I wondered what would happen if I integrated a function defined in terms of it’s derivative and after some puzzling, this is what I got:

Define fn(x)=−x⋅f′n−1(x)f_n(x)=-x\cdot f_{n-1}'(x). Now:

I=∫fn(x)dxI=\int f_n(x)\,dx

We take u=fn(x)⟹du=f′n(x)dxu=f_n(x)\implies\,du=f_n'(x)\,dx and dv=d⟹v=x\,dv=\,d\implies v=x, so:

I=x⋅fn(x)−∫x⋅f′n(x)dx=x⋅fn(x)+∫fn+1(x)dxI=x\cdot f_n(x)-\int x\cdot f_n'(x)\,dx=x\cdot f_n(x)+\int f_{n+1}(x)\,dx

which would mean:

∫fn(x)dx=x∞∑k=nfk(x)+C\int f_n(x)\,dx=x\sum_{k=n}^{\infty}f_k(x)+C

However, the above result doesn’t seem correct. Take for instance fn(x)=(n−1)!(logx)−nf_n(x)=(n-1)!(\log x)^{-n}.

It satisfies fn(x)=−x⋅f′n−1(x)f_n(x)=-x\cdot f’_{n-1}(x), but when I use try my little trick, I get:

∫(logx)−1dx=∫f1(x)dx=x∞∑k=1(k−1)!(logx)k+C\int(\log x)^{-1}\,dx=\int f_1(x)\,dx=x\sum_{k=1}^{\infty}\dfrac{(k-1)!}{(\log x)^k}+C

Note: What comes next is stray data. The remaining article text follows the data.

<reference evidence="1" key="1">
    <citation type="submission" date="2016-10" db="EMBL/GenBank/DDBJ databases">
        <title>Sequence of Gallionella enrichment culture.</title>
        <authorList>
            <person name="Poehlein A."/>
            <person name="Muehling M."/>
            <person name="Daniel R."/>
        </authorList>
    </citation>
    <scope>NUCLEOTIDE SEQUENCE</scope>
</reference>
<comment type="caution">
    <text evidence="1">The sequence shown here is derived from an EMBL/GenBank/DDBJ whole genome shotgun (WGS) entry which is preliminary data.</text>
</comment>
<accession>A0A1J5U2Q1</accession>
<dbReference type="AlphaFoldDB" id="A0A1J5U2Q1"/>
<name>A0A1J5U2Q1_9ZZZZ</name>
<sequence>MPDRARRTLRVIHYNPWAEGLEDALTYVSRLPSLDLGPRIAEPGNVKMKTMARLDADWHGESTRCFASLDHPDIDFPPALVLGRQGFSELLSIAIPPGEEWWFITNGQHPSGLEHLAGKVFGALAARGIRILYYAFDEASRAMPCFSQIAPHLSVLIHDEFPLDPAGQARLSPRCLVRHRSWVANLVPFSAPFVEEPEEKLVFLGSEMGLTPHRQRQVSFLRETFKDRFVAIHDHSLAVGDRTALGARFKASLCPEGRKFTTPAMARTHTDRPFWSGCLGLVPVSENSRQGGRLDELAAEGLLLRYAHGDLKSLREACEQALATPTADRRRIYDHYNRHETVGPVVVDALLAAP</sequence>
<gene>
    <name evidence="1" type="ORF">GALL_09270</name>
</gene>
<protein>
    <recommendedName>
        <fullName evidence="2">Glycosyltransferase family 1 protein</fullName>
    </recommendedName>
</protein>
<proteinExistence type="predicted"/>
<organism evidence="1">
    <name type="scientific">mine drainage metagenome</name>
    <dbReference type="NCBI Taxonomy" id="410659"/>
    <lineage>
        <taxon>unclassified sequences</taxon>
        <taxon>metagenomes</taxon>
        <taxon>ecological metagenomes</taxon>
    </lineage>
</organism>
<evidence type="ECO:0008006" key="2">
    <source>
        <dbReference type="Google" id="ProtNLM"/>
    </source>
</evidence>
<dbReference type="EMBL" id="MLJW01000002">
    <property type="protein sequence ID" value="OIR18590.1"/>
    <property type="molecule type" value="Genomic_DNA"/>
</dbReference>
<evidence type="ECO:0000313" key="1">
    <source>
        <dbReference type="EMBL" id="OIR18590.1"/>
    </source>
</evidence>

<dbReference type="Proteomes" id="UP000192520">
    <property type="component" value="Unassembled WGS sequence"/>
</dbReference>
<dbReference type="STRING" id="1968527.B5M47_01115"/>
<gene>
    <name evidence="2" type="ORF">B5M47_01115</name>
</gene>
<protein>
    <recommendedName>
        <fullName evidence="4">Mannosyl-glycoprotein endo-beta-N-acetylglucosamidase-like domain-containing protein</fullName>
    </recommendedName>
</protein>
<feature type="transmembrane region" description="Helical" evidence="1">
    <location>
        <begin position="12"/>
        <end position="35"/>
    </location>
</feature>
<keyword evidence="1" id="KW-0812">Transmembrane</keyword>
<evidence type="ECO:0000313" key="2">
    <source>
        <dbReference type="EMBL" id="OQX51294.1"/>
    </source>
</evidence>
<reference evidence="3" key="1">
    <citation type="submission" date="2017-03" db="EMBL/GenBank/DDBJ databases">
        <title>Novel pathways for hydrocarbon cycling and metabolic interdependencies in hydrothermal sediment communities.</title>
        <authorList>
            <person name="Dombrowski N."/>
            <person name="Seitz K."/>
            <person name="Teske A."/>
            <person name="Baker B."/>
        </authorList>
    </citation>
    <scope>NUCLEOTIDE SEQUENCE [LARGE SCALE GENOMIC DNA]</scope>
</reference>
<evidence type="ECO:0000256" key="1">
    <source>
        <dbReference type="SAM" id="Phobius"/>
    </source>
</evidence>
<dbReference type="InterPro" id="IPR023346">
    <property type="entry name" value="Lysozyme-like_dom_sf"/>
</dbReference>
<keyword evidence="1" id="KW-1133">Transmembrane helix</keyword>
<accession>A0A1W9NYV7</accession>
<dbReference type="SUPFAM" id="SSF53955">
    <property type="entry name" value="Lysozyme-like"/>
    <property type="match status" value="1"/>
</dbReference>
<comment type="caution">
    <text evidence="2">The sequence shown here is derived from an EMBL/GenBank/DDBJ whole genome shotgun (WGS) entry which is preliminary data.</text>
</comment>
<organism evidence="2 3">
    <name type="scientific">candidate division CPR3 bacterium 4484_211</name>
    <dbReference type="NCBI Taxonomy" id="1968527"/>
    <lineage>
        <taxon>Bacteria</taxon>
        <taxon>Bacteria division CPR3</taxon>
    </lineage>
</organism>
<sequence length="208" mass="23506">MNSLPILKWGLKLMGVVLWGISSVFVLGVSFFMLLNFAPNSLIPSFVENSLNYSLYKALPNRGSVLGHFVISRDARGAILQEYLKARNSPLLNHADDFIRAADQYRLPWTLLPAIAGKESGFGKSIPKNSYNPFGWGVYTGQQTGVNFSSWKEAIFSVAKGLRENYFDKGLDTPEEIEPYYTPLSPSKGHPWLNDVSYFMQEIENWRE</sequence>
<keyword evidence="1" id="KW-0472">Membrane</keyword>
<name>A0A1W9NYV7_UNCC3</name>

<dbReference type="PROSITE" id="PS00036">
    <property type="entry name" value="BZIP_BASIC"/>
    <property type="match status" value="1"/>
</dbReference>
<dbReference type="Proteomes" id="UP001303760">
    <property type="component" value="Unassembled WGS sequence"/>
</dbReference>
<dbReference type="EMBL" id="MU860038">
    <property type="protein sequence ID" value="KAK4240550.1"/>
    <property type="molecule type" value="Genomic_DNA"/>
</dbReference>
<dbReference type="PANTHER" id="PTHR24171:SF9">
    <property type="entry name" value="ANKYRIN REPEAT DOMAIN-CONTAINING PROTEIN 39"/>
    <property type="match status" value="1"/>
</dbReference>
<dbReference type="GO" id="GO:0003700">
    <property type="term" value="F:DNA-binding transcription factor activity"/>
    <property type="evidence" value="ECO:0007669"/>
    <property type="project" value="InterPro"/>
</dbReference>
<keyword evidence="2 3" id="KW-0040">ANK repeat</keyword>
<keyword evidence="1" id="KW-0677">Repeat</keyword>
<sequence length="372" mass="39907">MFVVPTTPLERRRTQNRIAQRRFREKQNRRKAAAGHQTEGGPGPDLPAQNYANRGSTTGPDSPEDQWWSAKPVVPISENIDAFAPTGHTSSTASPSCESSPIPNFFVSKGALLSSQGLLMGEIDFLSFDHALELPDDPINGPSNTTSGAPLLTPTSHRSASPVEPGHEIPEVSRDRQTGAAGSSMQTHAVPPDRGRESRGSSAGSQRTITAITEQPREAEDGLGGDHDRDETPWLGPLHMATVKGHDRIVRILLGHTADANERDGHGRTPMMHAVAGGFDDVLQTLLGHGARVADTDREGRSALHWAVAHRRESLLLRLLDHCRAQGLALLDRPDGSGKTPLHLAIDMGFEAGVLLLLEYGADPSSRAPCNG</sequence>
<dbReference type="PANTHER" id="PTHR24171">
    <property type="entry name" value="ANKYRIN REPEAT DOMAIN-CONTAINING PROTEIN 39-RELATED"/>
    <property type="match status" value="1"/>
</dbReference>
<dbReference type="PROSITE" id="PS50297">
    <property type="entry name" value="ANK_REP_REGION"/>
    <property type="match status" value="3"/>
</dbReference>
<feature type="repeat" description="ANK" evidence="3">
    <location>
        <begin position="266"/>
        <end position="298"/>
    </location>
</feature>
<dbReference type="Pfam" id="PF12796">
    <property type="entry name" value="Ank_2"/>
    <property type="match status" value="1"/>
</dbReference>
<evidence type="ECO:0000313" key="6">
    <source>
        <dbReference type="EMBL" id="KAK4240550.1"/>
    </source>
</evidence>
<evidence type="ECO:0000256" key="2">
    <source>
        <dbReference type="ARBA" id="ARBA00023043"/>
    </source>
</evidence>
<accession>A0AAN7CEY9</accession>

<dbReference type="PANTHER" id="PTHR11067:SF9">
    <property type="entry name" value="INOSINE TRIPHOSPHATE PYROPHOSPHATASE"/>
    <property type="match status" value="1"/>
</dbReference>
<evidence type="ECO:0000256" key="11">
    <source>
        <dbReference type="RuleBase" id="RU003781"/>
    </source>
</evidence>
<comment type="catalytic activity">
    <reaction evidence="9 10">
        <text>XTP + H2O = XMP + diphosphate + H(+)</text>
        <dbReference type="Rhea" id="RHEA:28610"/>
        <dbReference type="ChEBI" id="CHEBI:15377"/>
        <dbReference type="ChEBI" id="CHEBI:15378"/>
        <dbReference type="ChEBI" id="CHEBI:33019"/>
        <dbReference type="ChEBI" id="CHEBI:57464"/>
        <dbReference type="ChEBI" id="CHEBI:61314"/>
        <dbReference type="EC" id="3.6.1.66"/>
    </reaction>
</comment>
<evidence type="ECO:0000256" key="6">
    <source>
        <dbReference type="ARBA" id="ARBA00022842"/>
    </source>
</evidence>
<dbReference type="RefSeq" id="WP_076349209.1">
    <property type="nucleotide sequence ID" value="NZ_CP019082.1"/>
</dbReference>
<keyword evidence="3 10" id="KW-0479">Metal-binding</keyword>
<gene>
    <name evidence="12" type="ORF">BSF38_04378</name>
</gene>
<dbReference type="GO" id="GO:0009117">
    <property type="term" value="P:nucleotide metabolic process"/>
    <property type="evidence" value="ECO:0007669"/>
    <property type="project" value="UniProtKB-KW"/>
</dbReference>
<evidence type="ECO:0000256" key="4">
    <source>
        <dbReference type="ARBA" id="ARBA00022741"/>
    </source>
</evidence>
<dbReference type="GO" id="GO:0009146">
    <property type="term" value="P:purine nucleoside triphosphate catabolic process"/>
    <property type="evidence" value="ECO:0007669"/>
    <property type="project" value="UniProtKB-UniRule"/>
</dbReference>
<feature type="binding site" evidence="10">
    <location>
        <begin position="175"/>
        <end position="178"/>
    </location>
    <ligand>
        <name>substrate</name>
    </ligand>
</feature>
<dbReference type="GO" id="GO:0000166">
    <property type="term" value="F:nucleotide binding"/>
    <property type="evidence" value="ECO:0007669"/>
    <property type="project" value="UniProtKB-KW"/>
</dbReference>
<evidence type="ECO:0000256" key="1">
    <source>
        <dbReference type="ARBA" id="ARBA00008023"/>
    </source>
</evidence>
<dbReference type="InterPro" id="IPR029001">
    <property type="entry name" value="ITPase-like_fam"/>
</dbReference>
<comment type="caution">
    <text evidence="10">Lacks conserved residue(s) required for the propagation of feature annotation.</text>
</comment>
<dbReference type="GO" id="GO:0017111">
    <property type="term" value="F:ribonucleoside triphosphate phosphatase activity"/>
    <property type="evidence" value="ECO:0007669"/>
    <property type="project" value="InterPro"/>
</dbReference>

which isn’t correct.

Question: What did I do wrong? I really have no idea. I don’t use integration often, so it could be something realy obvious (I hope not).

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1

You forgot the limn→∞∫fn+1dx\lim_{n\to \infty}\int f_{n+1}\,dx term, “so to say”. But besides that the argument is indeed flawless for finite sums. I.e you indeed get: ∫fndx=xN∑k=nfk+∫fN+1dx+C, for any N∈N\int f_n\, dx=x\sum_{k=n}^N f_k +\int f_{N+1}\, dx+C, \text{ for any }N\in\mathbb{N}

– b00n heT

2 days ago

1

You didn’t take convergence into account. If the series ∑∞k=nfk(x)\sum_{k = n}^{\infty} f_k(x) converges nicely, then it works. If it doesn’t, you can only ever do finitely many such steps.

– Daniel Fischer♦

2 days ago

Okay, thanks. I now know what was wrong.

– Mastrem

2 days ago

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